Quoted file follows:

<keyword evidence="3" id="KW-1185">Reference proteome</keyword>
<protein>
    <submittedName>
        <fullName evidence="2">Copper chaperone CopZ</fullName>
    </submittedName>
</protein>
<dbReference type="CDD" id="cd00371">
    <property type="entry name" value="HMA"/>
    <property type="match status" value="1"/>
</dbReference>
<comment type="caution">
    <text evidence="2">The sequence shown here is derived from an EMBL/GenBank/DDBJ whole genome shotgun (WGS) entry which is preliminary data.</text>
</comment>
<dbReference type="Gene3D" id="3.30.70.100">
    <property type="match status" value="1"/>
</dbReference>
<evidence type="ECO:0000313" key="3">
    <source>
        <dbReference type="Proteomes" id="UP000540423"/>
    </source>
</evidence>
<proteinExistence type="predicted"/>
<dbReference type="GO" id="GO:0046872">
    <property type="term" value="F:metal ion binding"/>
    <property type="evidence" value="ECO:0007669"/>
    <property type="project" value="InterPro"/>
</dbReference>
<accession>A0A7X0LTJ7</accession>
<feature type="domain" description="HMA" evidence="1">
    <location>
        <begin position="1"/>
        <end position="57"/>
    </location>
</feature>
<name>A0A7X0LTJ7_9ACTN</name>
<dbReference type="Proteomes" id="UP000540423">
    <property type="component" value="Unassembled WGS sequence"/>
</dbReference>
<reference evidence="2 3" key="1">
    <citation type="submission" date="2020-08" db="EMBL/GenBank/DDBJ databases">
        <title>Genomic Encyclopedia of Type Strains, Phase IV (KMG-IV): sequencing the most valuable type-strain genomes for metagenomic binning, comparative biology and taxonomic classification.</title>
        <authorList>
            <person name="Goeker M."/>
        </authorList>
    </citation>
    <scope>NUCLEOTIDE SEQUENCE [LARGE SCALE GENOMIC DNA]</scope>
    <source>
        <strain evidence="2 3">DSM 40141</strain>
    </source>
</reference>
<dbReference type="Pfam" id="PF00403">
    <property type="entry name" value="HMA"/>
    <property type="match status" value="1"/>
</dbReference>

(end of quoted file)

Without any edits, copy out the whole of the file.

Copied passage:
<keyword evidence="3" id="KW-1185">Reference proteome</keyword>
<protein>
    <submittedName>
        <fullName evidence="2">Copper chaperone CopZ</fullName>
    </submittedName>
</protein>
<dbReference type="CDD" id="cd00371">
    <property type="entry name" value="HMA"/>
    <property type="match status" value="1"/>
</dbReference>
<comment type="caution">
    <text evidence="2">The sequence shown here is derived from an EMBL/GenBank/DDBJ whole genome shotgun (WGS) entry which is preliminary data.</text>
</comment>
<dbReference type="Gene3D" id="3.30.70.100">
    <property type="match status" value="1"/>
</dbReference>
<evidence type="ECO:0000313" key="3">
    <source>
        <dbReference type="Proteomes" id="UP000540423"/>
    </source>
</evidence>
<proteinExistence type="predicted"/>
<dbReference type="GO" id="GO:0046872">
    <property type="term" value="F:metal ion binding"/>
    <property type="evidence" value="ECO:0007669"/>
    <property type="project" value="InterPro"/>
</dbReference>
<accession>A0A7X0LTJ7</accession>
<feature type="domain" description="HMA" evidence="1">
    <location>
        <begin position="1"/>
        <end position="57"/>
    </location>
</feature>
<name>A0A7X0LTJ7_9ACTN</name>
<dbReference type="Proteomes" id="UP000540423">
    <property type="component" value="Unassembled WGS sequence"/>
</dbReference>
<reference evidence="2 3" key="1">
    <citation type="submission" date="2020-08" db="EMBL/GenBank/DDBJ databases">
        <title>Genomic Encyclopedia of Type Strains, Phase IV (KMG-IV): sequencing the most valuable type-strain genomes for metagenomic binning, comparative biology and taxonomic classification.</title>
        <authorList>
            <person name="Goeker M."/>
        </authorList>
    </citation>
    <scope>NUCLEOTIDE SEQUENCE [LARGE SCALE GENOMIC DNA]</scope>
    <source>
        <strain evidence="2 3">DSM 40141</strain>
    </source>
</reference>
<dbReference type="Pfam" id="PF00403">
    <property type="entry name" value="HMA"/>
    <property type="match status" value="1"/>
</dbReference>